Tuesday, August 25, 2009
THE EARLIER NOVELS OF IRENE NEMIROVSKY
When I fall in love with a book, I want to read everything that writer has published. That was the case with Irene Nemirovsky when I first discovered her, along with a lot of other readers, a few years ago when her never before published last novel, SUITE FRANCAISE, came out first in France, where it was a sensation, and then in a terrific English translation by Sandra Smith.
Part of the sensation was the incredible story of the author and the book. Nemirovsky was a Russian exile, part of the exodus of so-called "white Russians" who fled the Bolshevik revolution and its aftermath. She was a child of wealth traveling to France many times before the 1917 Russian revolution.
But she was also Jewish. When she was only a toddler she was hidden by the family cook during a progrom. She was born in 1903 so was old enough to remember the 1917 revolution. Her family moved to St. Petersburg in 1913 but when the events of '17 occurred and she witnessed some of the atrocities and fighting, the family fled to Moscow and back to St. Petersburg.
Eventually they were able to make it into exile, first to Finland, then to Sweden and eventually France. By her early twenties, she was already publishing her fiction, and by her late twenties was already a French literary sensation, especially after publication of her best known and most controversial early work, the novel DAVID GOLDER.
Controversial because some see her treatment of the title character as antisemitism, despite her own Jewish heritage, while others see it as one of the great realistic novels of the time, or all time. It was a great success and was made into a movie and a play. She indulged in the usual Jazz Age antics, enjoying her literary success and fame, but continued to pour out novels and short stories based on the events she had experienced or witnessed among the Russian Jewish exile community, and back in Russia, as well.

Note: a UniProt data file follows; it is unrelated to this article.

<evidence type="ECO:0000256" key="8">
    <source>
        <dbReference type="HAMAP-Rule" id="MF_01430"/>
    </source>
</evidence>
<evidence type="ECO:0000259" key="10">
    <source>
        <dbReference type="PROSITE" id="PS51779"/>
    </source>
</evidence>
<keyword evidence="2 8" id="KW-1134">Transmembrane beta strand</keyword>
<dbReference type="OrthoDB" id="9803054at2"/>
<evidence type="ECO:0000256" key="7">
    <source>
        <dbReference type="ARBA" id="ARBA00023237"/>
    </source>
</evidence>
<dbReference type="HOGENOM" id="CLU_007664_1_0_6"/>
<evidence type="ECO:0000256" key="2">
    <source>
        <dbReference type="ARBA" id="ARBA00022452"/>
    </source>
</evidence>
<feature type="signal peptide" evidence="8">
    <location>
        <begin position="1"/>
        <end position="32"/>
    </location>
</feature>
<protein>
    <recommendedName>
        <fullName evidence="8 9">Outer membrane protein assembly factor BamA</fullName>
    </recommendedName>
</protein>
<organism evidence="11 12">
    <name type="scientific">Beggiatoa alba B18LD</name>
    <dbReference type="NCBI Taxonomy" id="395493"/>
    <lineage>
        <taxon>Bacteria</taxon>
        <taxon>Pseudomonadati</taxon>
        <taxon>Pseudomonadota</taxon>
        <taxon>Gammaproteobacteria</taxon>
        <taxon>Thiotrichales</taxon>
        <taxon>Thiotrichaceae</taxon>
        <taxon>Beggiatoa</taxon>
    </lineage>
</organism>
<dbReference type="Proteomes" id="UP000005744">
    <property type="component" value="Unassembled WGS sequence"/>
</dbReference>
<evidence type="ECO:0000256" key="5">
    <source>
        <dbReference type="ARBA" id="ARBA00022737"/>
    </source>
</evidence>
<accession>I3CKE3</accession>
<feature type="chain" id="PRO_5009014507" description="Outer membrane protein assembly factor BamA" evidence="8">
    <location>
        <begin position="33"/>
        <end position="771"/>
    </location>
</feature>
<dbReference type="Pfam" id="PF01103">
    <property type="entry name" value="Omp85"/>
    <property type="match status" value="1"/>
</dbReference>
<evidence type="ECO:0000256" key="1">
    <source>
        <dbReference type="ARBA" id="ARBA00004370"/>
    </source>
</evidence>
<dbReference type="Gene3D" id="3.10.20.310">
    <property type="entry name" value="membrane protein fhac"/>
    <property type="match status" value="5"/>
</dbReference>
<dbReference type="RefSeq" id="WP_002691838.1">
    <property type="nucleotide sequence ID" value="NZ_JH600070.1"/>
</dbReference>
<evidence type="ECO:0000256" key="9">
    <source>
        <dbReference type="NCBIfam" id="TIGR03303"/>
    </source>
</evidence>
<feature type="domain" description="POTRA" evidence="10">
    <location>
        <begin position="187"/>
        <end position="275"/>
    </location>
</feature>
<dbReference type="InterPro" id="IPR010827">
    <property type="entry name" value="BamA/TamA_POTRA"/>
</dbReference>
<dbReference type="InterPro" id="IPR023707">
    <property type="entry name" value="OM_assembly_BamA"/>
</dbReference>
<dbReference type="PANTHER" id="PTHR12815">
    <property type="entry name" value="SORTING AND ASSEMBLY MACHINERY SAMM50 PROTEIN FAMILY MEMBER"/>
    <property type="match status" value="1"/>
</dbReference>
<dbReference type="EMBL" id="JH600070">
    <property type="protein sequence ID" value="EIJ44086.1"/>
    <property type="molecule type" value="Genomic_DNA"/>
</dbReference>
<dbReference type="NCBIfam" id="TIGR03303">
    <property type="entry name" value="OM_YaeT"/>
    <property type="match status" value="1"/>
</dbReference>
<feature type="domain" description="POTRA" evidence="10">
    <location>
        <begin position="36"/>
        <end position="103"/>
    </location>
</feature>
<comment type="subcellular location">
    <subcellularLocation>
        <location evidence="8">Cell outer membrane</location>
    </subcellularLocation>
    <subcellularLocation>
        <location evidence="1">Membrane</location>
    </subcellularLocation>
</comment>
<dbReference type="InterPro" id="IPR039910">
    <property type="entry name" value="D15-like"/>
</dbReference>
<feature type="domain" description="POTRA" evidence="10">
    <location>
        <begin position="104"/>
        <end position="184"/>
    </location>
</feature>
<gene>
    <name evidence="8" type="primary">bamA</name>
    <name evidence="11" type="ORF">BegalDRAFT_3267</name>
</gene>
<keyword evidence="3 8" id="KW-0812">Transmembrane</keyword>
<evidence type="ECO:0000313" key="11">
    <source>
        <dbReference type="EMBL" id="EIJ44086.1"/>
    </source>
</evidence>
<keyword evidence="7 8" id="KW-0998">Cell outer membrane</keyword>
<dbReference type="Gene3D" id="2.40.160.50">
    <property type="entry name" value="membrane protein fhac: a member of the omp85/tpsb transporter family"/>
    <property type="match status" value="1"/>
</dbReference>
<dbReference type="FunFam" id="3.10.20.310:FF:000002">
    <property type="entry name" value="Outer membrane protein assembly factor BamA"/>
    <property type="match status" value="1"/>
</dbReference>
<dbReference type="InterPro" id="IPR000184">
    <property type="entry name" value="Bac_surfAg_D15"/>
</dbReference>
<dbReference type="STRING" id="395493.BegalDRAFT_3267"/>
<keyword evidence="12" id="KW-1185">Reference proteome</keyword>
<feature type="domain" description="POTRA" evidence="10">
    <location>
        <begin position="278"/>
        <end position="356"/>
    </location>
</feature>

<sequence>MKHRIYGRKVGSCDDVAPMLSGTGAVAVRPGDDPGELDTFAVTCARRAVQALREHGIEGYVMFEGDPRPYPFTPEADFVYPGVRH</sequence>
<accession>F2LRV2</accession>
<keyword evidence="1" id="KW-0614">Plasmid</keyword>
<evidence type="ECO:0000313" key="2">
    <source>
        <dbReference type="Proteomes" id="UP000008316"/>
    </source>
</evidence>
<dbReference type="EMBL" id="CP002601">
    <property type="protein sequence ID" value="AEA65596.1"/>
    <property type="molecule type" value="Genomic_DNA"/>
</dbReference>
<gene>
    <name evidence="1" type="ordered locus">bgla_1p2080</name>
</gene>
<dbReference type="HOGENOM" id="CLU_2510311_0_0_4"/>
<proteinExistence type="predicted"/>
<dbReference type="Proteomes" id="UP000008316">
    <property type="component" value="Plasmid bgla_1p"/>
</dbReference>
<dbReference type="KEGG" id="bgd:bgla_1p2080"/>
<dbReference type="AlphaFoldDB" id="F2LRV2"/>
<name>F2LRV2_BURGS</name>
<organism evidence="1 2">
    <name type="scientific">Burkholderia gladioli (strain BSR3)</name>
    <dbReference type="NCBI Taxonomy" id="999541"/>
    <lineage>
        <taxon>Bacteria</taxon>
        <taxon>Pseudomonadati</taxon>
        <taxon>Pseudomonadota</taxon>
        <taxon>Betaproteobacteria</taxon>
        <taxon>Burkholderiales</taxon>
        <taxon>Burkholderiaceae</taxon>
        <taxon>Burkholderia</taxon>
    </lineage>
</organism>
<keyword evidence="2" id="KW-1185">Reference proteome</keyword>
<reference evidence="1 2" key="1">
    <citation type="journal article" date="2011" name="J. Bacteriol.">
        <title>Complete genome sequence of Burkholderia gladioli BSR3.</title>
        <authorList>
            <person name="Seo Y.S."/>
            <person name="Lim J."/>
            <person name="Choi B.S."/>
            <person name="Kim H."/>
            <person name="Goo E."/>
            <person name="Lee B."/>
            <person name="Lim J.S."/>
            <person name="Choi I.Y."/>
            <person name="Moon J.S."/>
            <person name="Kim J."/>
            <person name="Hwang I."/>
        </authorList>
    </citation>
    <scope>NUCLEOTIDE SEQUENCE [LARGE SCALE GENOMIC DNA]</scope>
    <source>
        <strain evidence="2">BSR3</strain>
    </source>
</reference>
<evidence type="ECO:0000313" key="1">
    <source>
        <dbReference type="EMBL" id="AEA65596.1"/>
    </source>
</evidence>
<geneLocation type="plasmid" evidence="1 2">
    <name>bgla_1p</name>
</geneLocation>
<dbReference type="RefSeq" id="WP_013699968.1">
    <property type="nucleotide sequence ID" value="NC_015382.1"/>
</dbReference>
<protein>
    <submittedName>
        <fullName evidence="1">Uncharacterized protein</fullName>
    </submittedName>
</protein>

She married another Russian Jewish exile and they had two daughters, but after the Germans invaded France and took Paris, they were forced to go into exile again. They converted to Catholicism, which some see as an attempt to avoid the anti-Jewish laws and round ups. They weren't French citizens, despite the fact she'd lived there for two decades by 1939, but she had faith that things would work out.
In their travails as refugees fleeing Paris and the oncoming Germans, she continued to write, filling a leather bound book that was in a suitcase the girls took with them when they were saved from the Germans, but their parents weren't. Irene and her husband both were arrested, though at two different times, and both died in Auschwitz. He in a gas chamber, her of typhus.
But she wrote and was even still getting published right up until her death. And when the girls grew older, they were aware of the leather bound book they assumed was a diary, but neither wanted to delve into that traumatic period. Finally after one of the sisters passed away in old age after the turn of the century, the other received the old suitcase and going through it took out the leather bound diary and began reading only to discover it was actually a series of novels or novellas, meant to describe the panorama of the war in France and the German invasion and occupation with the idea of some conclusion being reached at war's end.
The books were joined into one as Suite Francasie and published to much acclaim in France in 2004 and then here in 2006 when I first encountered it. In 2007 another unpublished novel based in the French countryside that she came to know so well during the family's flight from Paris was published, FIRE IN THE BLOOD, and I devoured that as well, even though it's a much lighter read than SUITE FRANCAISE.